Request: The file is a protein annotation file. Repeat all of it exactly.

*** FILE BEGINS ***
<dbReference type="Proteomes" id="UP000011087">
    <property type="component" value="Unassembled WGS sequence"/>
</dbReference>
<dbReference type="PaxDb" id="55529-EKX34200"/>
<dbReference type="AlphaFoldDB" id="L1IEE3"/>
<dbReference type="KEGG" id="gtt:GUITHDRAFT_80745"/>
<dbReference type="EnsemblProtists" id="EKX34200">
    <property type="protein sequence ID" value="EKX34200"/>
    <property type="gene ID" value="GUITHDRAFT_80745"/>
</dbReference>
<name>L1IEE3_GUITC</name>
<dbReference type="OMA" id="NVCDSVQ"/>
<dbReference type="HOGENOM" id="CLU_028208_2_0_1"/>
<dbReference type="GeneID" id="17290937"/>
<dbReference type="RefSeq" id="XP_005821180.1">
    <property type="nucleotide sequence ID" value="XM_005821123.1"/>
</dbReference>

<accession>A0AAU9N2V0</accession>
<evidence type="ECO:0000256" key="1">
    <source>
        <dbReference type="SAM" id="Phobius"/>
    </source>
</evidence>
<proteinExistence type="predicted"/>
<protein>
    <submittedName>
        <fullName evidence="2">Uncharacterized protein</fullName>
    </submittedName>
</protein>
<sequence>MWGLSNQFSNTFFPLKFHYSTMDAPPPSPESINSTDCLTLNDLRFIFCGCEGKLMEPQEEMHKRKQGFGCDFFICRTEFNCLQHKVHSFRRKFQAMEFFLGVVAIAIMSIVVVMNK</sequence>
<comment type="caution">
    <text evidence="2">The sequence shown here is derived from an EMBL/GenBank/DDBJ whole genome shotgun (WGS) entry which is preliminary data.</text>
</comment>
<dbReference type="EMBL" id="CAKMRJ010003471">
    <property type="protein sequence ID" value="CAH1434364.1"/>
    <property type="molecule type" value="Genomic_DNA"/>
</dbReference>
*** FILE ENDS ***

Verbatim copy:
<dbReference type="Proteomes" id="UP000011087">
    <property type="component" value="Unassembled WGS sequence"/>
</dbReference>
<dbReference type="PaxDb" id="55529-EKX34200"/>
<dbReference type="AlphaFoldDB" id="L1IEE3"/>
<dbReference type="KEGG" id="gtt:GUITHDRAFT_80745"/>
<dbReference type="EnsemblProtists" id="EKX34200">
    <property type="protein sequence ID" value="EKX34200"/>
    <property type="gene ID" value="GUITHDRAFT_80745"/>
</dbReference>
<name>L1IEE3_GUITC</name>
<dbReference type="OMA" id="NVCDSVQ"/>
<dbReference type="HOGENOM" id="CLU_028208_2_0_1"/>
<dbReference type="GeneID" id="17290937"/>
<dbReference type="RefSeq" id="XP_005821180.1">
    <property type="nucleotide sequence ID" value="XM_005821123.1"/>
</dbReference>

<accession>A0AAU9N2V0</accession>
<evidence type="ECO:0000256" key="1">
    <source>
        <dbReference type="SAM" id="Phobius"/>
    </source>
</evidence>
<proteinExistence type="predicted"/>
<protein>
    <submittedName>
        <fullName evidence="2">Uncharacterized protein</fullName>
    </submittedName>
</protein>
<sequence>MWGLSNQFSNTFFPLKFHYSTMDAPPPSPESINSTDCLTLNDLRFIFCGCEGKLMEPQEEMHKRKQGFGCDFFICRTEFNCLQHKVHSFRRKFQAMEFFLGVVAIAIMSIVVVMNK</sequence>
<comment type="caution">
    <text evidence="2">The sequence shown here is derived from an EMBL/GenBank/DDBJ whole genome shotgun (WGS) entry which is preliminary data.</text>
</comment>
<dbReference type="EMBL" id="CAKMRJ010003471">
    <property type="protein sequence ID" value="CAH1434364.1"/>
    <property type="molecule type" value="Genomic_DNA"/>
</dbReference>